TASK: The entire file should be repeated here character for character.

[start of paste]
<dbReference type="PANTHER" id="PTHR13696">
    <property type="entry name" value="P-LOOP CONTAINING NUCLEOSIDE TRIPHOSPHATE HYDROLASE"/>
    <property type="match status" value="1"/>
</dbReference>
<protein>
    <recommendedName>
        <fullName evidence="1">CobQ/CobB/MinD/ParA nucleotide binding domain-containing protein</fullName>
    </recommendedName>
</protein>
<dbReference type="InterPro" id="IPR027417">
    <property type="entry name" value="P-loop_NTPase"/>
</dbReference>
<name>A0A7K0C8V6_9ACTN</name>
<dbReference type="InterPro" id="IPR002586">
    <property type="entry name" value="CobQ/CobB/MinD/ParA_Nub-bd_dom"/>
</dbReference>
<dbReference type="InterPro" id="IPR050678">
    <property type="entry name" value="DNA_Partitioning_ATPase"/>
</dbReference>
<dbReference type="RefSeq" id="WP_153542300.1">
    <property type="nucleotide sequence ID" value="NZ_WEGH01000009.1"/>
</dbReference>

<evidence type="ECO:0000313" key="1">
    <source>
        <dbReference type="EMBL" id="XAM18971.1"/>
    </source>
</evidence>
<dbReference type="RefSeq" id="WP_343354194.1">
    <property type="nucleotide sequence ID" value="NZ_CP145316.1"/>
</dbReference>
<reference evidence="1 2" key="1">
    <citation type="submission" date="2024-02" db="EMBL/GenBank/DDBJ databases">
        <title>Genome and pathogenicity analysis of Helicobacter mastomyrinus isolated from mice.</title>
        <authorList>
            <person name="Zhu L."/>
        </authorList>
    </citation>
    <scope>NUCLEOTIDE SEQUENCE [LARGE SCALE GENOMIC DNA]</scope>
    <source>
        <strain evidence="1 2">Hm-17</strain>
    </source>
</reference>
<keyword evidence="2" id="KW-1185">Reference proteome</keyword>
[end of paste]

<dbReference type="PANTHER" id="PTHR13696">
    <property type="entry name" value="P-LOOP CONTAINING NUCLEOSIDE TRIPHOSPHATE HYDROLASE"/>
    <property type="match status" value="1"/>
</dbReference>
<protein>
    <recommendedName>
        <fullName evidence="1">CobQ/CobB/MinD/ParA nucleotide binding domain-containing protein</fullName>
    </recommendedName>
</protein>
<dbReference type="InterPro" id="IPR027417">
    <property type="entry name" value="P-loop_NTPase"/>
</dbReference>
<name>A0A7K0C8V6_9ACTN</name>
<dbReference type="InterPro" id="IPR002586">
    <property type="entry name" value="CobQ/CobB/MinD/ParA_Nub-bd_dom"/>
</dbReference>
<dbReference type="InterPro" id="IPR050678">
    <property type="entry name" value="DNA_Partitioning_ATPase"/>
</dbReference>
<dbReference type="RefSeq" id="WP_153542300.1">
    <property type="nucleotide sequence ID" value="NZ_WEGH01000009.1"/>
</dbReference>

<evidence type="ECO:0000313" key="1">
    <source>
        <dbReference type="EMBL" id="XAM18971.1"/>
    </source>
</evidence>
<dbReference type="RefSeq" id="WP_343354194.1">
    <property type="nucleotide sequence ID" value="NZ_CP145316.1"/>
</dbReference>
<reference evidence="1 2" key="1">
    <citation type="submission" date="2024-02" db="EMBL/GenBank/DDBJ databases">
        <title>Genome and pathogenicity analysis of Helicobacter mastomyrinus isolated from mice.</title>
        <authorList>
            <person name="Zhu L."/>
        </authorList>
    </citation>
    <scope>NUCLEOTIDE SEQUENCE [LARGE SCALE GENOMIC DNA]</scope>
    <source>
        <strain evidence="1 2">Hm-17</strain>
    </source>
</reference>
<keyword evidence="2" id="KW-1185">Reference proteome</keyword>